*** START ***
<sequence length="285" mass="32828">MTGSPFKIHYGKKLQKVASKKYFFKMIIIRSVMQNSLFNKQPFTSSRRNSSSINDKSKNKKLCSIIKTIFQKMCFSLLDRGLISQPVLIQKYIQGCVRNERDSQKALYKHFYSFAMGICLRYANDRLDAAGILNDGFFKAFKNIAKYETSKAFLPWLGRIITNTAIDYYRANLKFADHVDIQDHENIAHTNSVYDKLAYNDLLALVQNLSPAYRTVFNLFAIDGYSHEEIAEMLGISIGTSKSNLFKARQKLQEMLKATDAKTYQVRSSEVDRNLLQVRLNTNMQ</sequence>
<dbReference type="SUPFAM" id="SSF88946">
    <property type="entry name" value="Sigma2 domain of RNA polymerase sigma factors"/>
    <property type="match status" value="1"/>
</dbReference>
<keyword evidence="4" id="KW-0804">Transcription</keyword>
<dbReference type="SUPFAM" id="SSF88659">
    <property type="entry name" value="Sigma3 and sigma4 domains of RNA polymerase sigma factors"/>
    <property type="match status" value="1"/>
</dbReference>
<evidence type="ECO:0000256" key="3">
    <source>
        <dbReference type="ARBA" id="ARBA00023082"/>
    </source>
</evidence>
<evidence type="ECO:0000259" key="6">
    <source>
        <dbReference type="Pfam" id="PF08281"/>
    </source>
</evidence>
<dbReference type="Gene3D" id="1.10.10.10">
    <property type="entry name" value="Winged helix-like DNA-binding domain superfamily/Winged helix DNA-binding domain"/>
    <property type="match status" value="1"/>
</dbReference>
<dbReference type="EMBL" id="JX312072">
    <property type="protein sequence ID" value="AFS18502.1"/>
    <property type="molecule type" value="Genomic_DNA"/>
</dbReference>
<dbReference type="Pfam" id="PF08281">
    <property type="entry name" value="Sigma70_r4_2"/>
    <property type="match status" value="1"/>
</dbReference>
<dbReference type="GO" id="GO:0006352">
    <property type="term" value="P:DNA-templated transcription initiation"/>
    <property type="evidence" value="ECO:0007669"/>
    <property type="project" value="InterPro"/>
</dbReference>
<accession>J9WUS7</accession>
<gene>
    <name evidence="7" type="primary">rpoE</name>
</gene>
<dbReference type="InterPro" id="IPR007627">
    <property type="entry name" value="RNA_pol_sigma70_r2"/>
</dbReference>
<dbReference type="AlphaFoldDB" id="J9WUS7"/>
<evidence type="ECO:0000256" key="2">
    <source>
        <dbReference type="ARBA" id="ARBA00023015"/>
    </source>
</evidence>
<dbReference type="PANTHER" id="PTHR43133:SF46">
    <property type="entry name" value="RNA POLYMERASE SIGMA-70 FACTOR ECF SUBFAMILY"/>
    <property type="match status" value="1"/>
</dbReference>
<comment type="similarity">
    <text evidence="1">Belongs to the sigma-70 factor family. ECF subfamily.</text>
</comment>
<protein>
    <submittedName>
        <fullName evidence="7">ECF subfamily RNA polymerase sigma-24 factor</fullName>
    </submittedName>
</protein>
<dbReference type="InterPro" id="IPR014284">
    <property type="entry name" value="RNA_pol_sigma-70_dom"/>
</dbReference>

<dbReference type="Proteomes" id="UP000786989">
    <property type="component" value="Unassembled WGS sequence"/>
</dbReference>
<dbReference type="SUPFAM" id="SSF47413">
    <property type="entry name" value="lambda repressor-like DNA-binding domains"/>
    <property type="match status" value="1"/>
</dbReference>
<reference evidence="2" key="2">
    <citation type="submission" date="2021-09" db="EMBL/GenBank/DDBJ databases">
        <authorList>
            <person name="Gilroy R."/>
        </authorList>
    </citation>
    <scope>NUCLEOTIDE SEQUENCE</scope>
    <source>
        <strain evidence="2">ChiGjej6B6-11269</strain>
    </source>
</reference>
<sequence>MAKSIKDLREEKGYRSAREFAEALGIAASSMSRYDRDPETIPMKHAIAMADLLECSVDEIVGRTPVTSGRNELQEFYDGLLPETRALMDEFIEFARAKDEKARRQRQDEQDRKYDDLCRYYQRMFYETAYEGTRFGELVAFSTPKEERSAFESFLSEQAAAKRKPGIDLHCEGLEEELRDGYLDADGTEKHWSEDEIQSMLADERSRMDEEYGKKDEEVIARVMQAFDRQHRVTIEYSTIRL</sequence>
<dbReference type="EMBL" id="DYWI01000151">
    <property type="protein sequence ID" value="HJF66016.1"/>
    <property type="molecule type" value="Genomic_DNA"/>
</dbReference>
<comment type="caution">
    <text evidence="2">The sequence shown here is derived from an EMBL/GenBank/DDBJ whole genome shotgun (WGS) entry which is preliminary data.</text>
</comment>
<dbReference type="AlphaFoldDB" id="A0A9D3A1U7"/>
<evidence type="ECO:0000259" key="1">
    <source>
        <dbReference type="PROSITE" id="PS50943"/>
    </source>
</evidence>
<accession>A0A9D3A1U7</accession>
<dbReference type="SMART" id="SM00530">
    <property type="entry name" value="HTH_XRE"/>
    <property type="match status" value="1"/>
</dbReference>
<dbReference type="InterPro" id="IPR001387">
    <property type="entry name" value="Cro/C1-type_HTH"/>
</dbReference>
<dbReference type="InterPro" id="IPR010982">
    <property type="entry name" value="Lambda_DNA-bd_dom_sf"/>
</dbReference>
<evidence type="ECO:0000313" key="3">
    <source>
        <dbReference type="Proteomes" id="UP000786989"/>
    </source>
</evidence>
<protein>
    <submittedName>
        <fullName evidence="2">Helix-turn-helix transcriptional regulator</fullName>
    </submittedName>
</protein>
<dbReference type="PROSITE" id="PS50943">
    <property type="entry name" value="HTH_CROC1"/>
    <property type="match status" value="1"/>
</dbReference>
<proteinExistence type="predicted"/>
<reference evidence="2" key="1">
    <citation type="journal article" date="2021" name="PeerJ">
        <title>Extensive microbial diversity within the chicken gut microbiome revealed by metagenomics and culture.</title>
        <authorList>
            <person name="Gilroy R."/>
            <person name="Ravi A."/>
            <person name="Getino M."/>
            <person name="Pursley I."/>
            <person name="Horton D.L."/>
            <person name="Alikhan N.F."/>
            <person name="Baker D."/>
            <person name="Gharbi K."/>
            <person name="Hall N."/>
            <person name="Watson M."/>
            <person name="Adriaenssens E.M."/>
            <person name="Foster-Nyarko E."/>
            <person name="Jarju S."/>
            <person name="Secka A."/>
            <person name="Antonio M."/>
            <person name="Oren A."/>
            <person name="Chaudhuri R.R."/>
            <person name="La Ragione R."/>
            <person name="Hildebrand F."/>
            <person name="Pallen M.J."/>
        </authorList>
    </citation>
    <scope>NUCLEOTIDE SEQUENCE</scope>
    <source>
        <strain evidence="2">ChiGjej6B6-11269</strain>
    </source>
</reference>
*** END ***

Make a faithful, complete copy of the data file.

<sequence length="285" mass="32828">MTGSPFKIHYGKKLQKVASKKYFFKMIIIRSVMQNSLFNKQPFTSSRRNSSSINDKSKNKKLCSIIKTIFQKMCFSLLDRGLISQPVLIQKYIQGCVRNERDSQKALYKHFYSFAMGICLRYANDRLDAAGILNDGFFKAFKNIAKYETSKAFLPWLGRIITNTAIDYYRANLKFADHVDIQDHENIAHTNSVYDKLAYNDLLALVQNLSPAYRTVFNLFAIDGYSHEEIAEMLGISIGTSKSNLFKARQKLQEMLKATDAKTYQVRSSEVDRNLLQVRLNTNMQ</sequence>
<dbReference type="SUPFAM" id="SSF88946">
    <property type="entry name" value="Sigma2 domain of RNA polymerase sigma factors"/>
    <property type="match status" value="1"/>
</dbReference>
<keyword evidence="4" id="KW-0804">Transcription</keyword>
<dbReference type="SUPFAM" id="SSF88659">
    <property type="entry name" value="Sigma3 and sigma4 domains of RNA polymerase sigma factors"/>
    <property type="match status" value="1"/>
</dbReference>
<evidence type="ECO:0000256" key="3">
    <source>
        <dbReference type="ARBA" id="ARBA00023082"/>
    </source>
</evidence>
<evidence type="ECO:0000259" key="6">
    <source>
        <dbReference type="Pfam" id="PF08281"/>
    </source>
</evidence>
<dbReference type="Gene3D" id="1.10.10.10">
    <property type="entry name" value="Winged helix-like DNA-binding domain superfamily/Winged helix DNA-binding domain"/>
    <property type="match status" value="1"/>
</dbReference>
<dbReference type="EMBL" id="JX312072">
    <property type="protein sequence ID" value="AFS18502.1"/>
    <property type="molecule type" value="Genomic_DNA"/>
</dbReference>
<dbReference type="Pfam" id="PF08281">
    <property type="entry name" value="Sigma70_r4_2"/>
    <property type="match status" value="1"/>
</dbReference>
<dbReference type="GO" id="GO:0006352">
    <property type="term" value="P:DNA-templated transcription initiation"/>
    <property type="evidence" value="ECO:0007669"/>
    <property type="project" value="InterPro"/>
</dbReference>
<accession>J9WUS7</accession>
<gene>
    <name evidence="7" type="primary">rpoE</name>
</gene>
<dbReference type="InterPro" id="IPR007627">
    <property type="entry name" value="RNA_pol_sigma70_r2"/>
</dbReference>
<dbReference type="AlphaFoldDB" id="J9WUS7"/>
<evidence type="ECO:0000256" key="2">
    <source>
        <dbReference type="ARBA" id="ARBA00023015"/>
    </source>
</evidence>
<dbReference type="PANTHER" id="PTHR43133:SF46">
    <property type="entry name" value="RNA POLYMERASE SIGMA-70 FACTOR ECF SUBFAMILY"/>
    <property type="match status" value="1"/>
</dbReference>
<comment type="similarity">
    <text evidence="1">Belongs to the sigma-70 factor family. ECF subfamily.</text>
</comment>
<protein>
    <submittedName>
        <fullName evidence="7">ECF subfamily RNA polymerase sigma-24 factor</fullName>
    </submittedName>
</protein>
<dbReference type="InterPro" id="IPR014284">
    <property type="entry name" value="RNA_pol_sigma-70_dom"/>
</dbReference>

<dbReference type="Proteomes" id="UP000786989">
    <property type="component" value="Unassembled WGS sequence"/>
</dbReference>
<dbReference type="SUPFAM" id="SSF47413">
    <property type="entry name" value="lambda repressor-like DNA-binding domains"/>
    <property type="match status" value="1"/>
</dbReference>
<reference evidence="2" key="2">
    <citation type="submission" date="2021-09" db="EMBL/GenBank/DDBJ databases">
        <authorList>
            <person name="Gilroy R."/>
        </authorList>
    </citation>
    <scope>NUCLEOTIDE SEQUENCE</scope>
    <source>
        <strain evidence="2">ChiGjej6B6-11269</strain>
    </source>
</reference>
<sequence>MAKSIKDLREEKGYRSAREFAEALGIAASSMSRYDRDPETIPMKHAIAMADLLECSVDEIVGRTPVTSGRNELQEFYDGLLPETRALMDEFIEFARAKDEKARRQRQDEQDRKYDDLCRYYQRMFYETAYEGTRFGELVAFSTPKEERSAFESFLSEQAAAKRKPGIDLHCEGLEEELRDGYLDADGTEKHWSEDEIQSMLADERSRMDEEYGKKDEEVIARVMQAFDRQHRVTIEYSTIRL</sequence>
<dbReference type="EMBL" id="DYWI01000151">
    <property type="protein sequence ID" value="HJF66016.1"/>
    <property type="molecule type" value="Genomic_DNA"/>
</dbReference>
<comment type="caution">
    <text evidence="2">The sequence shown here is derived from an EMBL/GenBank/DDBJ whole genome shotgun (WGS) entry which is preliminary data.</text>
</comment>
<dbReference type="AlphaFoldDB" id="A0A9D3A1U7"/>
<evidence type="ECO:0000259" key="1">
    <source>
        <dbReference type="PROSITE" id="PS50943"/>
    </source>
</evidence>
<accession>A0A9D3A1U7</accession>
<dbReference type="SMART" id="SM00530">
    <property type="entry name" value="HTH_XRE"/>
    <property type="match status" value="1"/>
</dbReference>
<dbReference type="InterPro" id="IPR001387">
    <property type="entry name" value="Cro/C1-type_HTH"/>
</dbReference>
<dbReference type="InterPro" id="IPR010982">
    <property type="entry name" value="Lambda_DNA-bd_dom_sf"/>
</dbReference>
<evidence type="ECO:0000313" key="3">
    <source>
        <dbReference type="Proteomes" id="UP000786989"/>
    </source>
</evidence>
<protein>
    <submittedName>
        <fullName evidence="2">Helix-turn-helix transcriptional regulator</fullName>
    </submittedName>
</protein>
<dbReference type="PROSITE" id="PS50943">
    <property type="entry name" value="HTH_CROC1"/>
    <property type="match status" value="1"/>
</dbReference>
<proteinExistence type="predicted"/>
<reference evidence="2" key="1">
    <citation type="journal article" date="2021" name="PeerJ">
        <title>Extensive microbial diversity within the chicken gut microbiome revealed by metagenomics and culture.</title>
        <authorList>
            <person name="Gilroy R."/>
            <person name="Ravi A."/>
            <person name="Getino M."/>
            <person name="Pursley I."/>
            <person name="Horton D.L."/>
            <person name="Alikhan N.F."/>
            <person name="Baker D."/>
            <person name="Gharbi K."/>
            <person name="Hall N."/>
            <person name="Watson M."/>
            <person name="Adriaenssens E.M."/>
            <person name="Foster-Nyarko E."/>
            <person name="Jarju S."/>
            <person name="Secka A."/>
            <person name="Antonio M."/>
            <person name="Oren A."/>
            <person name="Chaudhuri R.R."/>
            <person name="La Ragione R."/>
            <person name="Hildebrand F."/>
            <person name="Pallen M.J."/>
        </authorList>
    </citation>
    <scope>NUCLEOTIDE SEQUENCE</scope>
    <source>
        <strain evidence="2">ChiGjej6B6-11269</strain>
    </source>
</reference>